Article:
Support for foreign students to stay in Australia: study
The number of Indian students coming to Australia to study has fallen dramatically in the past four years. Photo: Louise Kennerley
Nearly three-quarters of Australians believe international students should be encouraged to stay in the country after completing their university studies, according to a survey.
Universities Australia has released research on perceptions of the tertiary sector on the eve of this week's higher education conference in Canberra.
About 80 per cent of 300 business representatives surveyed and 72 per cent of 1000 members of the public said international students should be encouraged to stay in Australia on completion of their studies, particularly if sponsored by an employer.
''However, some stakeholder respondents have voiced concerns that the university system is perceived to be too heavily reliant on income from international student enrolments,'' the report said.
''There is also a view that additional support, for instance with English language learning and better facilities such as affordable student housing, may be required.
''Participants were generally comfortable about the proportion of internationally students, at roughly 20 per cent.''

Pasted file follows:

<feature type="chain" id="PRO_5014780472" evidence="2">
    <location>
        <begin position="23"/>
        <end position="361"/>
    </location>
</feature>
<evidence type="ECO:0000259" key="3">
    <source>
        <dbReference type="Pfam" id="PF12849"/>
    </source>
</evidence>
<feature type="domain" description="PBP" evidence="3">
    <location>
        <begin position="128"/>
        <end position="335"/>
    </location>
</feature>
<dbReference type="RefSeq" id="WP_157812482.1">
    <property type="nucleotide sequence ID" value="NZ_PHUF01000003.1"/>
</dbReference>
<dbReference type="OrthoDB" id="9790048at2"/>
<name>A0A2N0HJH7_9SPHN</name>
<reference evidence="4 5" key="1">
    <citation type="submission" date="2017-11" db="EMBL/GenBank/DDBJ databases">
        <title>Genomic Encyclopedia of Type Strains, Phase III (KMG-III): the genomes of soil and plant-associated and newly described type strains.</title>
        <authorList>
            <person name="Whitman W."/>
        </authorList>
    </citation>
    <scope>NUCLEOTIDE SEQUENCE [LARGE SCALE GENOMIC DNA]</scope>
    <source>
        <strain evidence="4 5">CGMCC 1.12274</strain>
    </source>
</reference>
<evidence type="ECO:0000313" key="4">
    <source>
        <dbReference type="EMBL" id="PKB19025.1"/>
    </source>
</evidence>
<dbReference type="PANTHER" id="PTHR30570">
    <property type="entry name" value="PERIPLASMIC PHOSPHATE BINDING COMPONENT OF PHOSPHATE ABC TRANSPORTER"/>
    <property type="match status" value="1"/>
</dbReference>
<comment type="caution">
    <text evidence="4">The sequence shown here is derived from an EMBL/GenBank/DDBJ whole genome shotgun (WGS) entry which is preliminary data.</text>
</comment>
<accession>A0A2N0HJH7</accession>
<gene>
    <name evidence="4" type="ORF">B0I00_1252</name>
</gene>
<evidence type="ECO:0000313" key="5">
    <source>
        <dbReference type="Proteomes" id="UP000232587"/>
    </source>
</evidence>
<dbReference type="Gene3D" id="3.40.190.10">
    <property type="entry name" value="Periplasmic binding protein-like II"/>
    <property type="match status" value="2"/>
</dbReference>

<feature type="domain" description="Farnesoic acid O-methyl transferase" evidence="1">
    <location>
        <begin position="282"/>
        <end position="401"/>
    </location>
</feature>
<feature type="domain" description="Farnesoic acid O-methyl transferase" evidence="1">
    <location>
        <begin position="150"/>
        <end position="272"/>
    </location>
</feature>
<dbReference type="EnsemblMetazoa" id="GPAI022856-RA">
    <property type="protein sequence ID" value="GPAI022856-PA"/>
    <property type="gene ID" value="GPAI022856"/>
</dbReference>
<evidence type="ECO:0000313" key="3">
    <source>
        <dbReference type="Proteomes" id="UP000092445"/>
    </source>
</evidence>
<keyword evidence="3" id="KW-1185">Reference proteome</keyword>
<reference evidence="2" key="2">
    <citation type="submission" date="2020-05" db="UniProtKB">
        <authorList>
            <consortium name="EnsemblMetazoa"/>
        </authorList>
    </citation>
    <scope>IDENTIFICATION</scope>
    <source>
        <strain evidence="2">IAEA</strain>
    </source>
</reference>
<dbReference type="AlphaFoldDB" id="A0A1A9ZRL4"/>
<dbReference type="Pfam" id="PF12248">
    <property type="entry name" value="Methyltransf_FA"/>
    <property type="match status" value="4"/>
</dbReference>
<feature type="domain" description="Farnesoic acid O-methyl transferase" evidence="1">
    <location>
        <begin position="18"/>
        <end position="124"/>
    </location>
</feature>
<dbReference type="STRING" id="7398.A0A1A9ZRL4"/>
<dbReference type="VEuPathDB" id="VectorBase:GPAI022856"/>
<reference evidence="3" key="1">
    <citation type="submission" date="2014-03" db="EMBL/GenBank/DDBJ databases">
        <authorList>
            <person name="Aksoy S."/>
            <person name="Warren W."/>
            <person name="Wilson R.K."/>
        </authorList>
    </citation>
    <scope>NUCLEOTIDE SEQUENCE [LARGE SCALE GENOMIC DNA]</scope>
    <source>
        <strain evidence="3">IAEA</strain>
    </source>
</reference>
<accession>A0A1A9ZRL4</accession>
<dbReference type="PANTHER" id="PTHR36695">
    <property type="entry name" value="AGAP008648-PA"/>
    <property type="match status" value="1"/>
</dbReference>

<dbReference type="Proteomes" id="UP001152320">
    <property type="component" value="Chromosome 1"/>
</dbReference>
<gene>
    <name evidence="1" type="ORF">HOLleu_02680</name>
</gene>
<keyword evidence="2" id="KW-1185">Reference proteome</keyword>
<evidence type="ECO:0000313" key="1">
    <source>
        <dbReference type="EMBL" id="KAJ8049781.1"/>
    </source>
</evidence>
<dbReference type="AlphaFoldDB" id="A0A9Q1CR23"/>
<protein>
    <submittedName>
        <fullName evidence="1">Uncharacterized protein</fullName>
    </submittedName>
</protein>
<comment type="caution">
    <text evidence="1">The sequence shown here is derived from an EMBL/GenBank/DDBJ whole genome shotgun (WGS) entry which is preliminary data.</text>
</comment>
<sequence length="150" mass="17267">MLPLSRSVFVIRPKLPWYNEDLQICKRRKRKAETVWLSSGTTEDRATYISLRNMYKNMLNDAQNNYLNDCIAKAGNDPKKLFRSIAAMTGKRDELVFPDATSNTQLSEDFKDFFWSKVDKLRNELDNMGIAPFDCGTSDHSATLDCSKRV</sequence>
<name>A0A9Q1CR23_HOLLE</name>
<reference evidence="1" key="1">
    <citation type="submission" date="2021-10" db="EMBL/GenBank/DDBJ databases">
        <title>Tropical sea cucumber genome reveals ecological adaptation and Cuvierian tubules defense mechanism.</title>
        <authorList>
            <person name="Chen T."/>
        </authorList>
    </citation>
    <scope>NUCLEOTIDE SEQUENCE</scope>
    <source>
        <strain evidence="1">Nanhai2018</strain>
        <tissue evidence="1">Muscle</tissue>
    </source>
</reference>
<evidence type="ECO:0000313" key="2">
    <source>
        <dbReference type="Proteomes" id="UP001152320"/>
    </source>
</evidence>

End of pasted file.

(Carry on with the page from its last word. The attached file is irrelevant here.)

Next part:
The study found Australian universities were generally well regarded, with 88 per cent of the surveyed public saying they would encourage their child or young people they knew to attend university.
Most saw the main role of universities to educate for skilled/professional jobs, with far fewer identifying the sector's contribution to research and development – something Universities Australia described as being of ''some concern''.
Universities Australia chief executive Belinda Robinson said the study showed that people strongly valued international students, who helped build deep cultural ties with their fellow students and the wider community.
''International students are also playing a pivotal role in increasing our engagement with Asian nations during this Asian Century,'' she said.
''They are helping Australia forge valuable links with their home countries, providing a cross-cultural dialogue with domestic students and sustaining ongoing relationships with Australia in their post-student lives.''
A spokesman for Universities Australia said the polling involved qualitative and quantitative research, including focus groups and surveys of the public and business.
He said the data was weighted to be representative of the Australian population and the whole business community.
The higher education conference, running from Wednesday to Friday, will include keynote speeches by new Tertiary Education Minister Chris Bowen, Opposition Leader Tony Abbott, Universities Australia chairman Glyn Davis, and former Treasury secretary Ken Henry.